Take the 2-minute tour ×
Mathematics Stack Exchange is a question and answer site for people studying math at any level and professionals in related fields. It's 100% free, no registration required.

Let $\Omega/F$ be a field extension and $K,E$ be two subfields of $\Omega/F$. Assume that $KE/F$ is a finite Galois.

I have a theorem in my lecture notes that claim $\text{Gal}(KE/E)\cong \text{Gal}(K/K\cap E)$, while it is easy to see that $KE/F$ is Galois $\implies KE/E$ is Galois I can not understand why $K/K\cap E$ is Galois (it is separable since $KE/F$ is, but I don't see why it's normal).

Why $K/K\cap E$ is Galois ?

share|improve this question
    
I think you need to assume that $K$ is Galois over $K\cap E$, in which case you get the isomorphism... –  Arturo Magidin Jul 20 '12 at 21:27

1 Answer 1

up vote 1 down vote accepted

You need to assume that $K$ is Galois over $K\cap E$; if that is the case, then the isomorphism drops out of the Galois correspondence and the Isomorphism Theorems.

We can replace $F$ with $K\cap E$, so that we are in the following situation:

  • $KE/F$ is finite Galois;
  • $K\cap E = F$.

If $G=\mathrm{Gal}(KE/F)$, let $M$ be the subgroup corresponding to $K$ and $N$ the subgroup corresponding to $E$. Then $M\cap N=\{e\}$ (since $KE$ is the field "on top"), and $\langle M,N\rangle = G$.

Now, $K$ is Galois over $F$ if and only if $M$ is normal in $\langle M,N\rangle$.

In particular, if $K$ is Galois over $F$, then $M\triangleleft \langle M,N\rangle$, so $\langle M,N\rangle = MN$. Thus, $N\cap M$ is normal in $N$, and by the isomorphism theorems we have that $$\frac{G}{M} =\frac{MN}{M} \cong \frac{N}{N\cap M} \cong N.$$ Now, $\frac{G}{M}\cong\mathrm{Gal}(K/F)$; and $N=\mathrm{Gal}(KE/E)$; so we get the isomorphism if $K$ is Galois.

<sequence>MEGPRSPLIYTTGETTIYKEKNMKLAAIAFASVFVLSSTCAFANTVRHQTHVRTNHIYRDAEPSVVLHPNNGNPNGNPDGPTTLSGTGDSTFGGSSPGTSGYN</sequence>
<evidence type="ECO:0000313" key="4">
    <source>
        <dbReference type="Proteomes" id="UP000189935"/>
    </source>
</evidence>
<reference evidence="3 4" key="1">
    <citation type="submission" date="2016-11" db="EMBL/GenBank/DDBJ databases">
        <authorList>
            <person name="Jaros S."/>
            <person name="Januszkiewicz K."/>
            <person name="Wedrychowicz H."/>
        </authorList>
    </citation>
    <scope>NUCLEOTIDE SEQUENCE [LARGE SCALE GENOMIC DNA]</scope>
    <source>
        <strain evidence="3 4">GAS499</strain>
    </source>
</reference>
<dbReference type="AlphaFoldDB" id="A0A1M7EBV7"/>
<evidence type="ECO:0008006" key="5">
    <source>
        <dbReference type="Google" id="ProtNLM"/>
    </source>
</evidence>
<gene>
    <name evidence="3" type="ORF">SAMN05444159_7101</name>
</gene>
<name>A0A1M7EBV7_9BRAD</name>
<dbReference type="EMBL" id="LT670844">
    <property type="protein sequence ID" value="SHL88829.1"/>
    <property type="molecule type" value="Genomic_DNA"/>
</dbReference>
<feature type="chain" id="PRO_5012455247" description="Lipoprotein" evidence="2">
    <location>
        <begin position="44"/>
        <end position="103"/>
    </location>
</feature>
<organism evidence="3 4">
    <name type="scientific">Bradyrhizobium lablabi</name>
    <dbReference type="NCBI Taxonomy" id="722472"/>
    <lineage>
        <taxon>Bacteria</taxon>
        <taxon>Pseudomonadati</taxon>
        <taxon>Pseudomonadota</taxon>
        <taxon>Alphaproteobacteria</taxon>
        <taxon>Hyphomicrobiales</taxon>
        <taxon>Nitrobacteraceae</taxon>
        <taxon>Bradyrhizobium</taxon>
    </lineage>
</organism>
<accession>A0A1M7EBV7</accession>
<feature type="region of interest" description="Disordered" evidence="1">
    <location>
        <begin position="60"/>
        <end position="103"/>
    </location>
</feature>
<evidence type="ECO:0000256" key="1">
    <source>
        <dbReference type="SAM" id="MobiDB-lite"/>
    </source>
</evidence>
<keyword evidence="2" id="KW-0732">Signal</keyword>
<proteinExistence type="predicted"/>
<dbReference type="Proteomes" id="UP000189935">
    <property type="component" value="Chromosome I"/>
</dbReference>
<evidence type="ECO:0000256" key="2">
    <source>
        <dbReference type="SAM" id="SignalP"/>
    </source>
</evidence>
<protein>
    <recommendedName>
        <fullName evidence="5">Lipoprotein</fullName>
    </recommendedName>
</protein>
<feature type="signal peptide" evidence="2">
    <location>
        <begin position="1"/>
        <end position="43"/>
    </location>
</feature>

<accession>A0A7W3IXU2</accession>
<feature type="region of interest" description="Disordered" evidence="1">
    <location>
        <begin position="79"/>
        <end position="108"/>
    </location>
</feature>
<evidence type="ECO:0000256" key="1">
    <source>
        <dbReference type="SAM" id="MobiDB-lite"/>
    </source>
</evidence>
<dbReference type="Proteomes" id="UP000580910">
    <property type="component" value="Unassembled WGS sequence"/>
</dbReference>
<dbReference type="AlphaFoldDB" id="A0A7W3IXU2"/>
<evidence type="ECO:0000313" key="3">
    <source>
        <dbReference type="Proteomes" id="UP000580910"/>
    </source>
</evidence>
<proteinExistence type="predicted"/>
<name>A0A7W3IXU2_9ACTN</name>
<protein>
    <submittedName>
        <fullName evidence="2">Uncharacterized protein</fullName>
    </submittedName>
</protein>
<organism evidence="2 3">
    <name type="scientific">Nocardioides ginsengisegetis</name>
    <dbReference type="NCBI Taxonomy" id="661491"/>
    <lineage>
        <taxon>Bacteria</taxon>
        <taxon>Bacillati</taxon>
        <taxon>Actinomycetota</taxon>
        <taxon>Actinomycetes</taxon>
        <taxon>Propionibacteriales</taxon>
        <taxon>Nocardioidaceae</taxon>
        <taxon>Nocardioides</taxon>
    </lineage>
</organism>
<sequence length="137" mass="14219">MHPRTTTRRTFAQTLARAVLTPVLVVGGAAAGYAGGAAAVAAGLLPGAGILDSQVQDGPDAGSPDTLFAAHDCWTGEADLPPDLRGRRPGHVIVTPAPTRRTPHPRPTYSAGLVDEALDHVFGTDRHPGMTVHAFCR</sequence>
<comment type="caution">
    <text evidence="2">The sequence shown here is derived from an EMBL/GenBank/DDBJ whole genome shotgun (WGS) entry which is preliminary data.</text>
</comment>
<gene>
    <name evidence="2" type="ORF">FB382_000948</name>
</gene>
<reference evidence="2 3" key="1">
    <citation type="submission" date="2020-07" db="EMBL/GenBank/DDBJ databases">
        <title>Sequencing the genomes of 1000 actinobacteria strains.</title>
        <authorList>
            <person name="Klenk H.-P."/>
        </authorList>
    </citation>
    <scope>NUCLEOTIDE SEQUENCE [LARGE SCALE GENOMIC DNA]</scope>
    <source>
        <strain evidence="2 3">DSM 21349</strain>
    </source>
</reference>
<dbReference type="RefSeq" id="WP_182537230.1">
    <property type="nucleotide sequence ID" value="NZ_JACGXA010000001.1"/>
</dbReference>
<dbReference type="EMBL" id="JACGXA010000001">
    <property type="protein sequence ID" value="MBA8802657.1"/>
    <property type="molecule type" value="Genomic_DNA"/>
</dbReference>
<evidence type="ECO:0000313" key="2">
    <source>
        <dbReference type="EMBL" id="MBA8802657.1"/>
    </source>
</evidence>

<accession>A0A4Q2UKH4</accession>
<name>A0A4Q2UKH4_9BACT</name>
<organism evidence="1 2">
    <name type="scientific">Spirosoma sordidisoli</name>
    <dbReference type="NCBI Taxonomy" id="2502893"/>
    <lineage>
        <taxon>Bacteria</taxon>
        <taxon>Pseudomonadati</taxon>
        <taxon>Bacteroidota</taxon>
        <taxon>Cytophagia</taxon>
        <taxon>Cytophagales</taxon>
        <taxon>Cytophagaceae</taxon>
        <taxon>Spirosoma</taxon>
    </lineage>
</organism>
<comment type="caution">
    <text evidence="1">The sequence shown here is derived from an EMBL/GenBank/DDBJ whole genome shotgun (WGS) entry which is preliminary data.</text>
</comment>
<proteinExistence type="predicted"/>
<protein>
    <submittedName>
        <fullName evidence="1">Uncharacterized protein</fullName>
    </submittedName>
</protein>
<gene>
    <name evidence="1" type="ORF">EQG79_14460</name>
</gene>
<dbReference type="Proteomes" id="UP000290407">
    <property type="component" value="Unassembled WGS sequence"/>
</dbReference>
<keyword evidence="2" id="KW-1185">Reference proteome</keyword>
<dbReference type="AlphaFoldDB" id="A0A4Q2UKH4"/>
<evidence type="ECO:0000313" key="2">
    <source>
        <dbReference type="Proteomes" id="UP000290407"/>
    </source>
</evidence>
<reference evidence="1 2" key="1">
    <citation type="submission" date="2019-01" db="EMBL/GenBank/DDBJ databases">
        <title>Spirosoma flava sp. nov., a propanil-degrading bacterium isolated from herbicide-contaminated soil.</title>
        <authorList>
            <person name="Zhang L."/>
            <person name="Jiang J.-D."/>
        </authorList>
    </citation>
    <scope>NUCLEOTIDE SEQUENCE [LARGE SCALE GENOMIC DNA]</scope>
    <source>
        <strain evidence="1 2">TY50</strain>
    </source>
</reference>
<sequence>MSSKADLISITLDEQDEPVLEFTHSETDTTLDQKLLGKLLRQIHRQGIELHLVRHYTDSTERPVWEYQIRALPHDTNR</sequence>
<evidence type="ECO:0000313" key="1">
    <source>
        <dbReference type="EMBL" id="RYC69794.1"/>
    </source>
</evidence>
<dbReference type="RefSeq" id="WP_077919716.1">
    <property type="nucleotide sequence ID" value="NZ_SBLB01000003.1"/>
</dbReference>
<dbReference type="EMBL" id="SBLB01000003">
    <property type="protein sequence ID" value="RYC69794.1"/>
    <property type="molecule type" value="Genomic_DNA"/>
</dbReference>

For an example showing that the given conditions do not imply that $K$ is Galois over $K\cap E$, let $F=\mathbb{Q}$, $K=\mathbb{Q}[\sqrt[3]{2}]$, and $E=\mathbb{Q}(\zeta)$, where $\zeta$ is a primitive cubic root of unity; then $K\cap E=\mathbb{Q}$. Then $KE$ is the splitting field of $x^3-2$ over $\mathbb{Q}$, hence is Galois. Even though $KE$ is Galois over $E$, $K$ is not Galois over $\mathbb{Q}$, so you cannot have the claimed isomorphism.

share|improve this answer
    
Thank you very much! –  Belgi Jul 20 '12 at 21:45

Your Answer

 
discard

By posting your answer, you agree to the privacy policy and terms of service.

Not the answer you're looking for? Browse other questions tagged or ask your own question.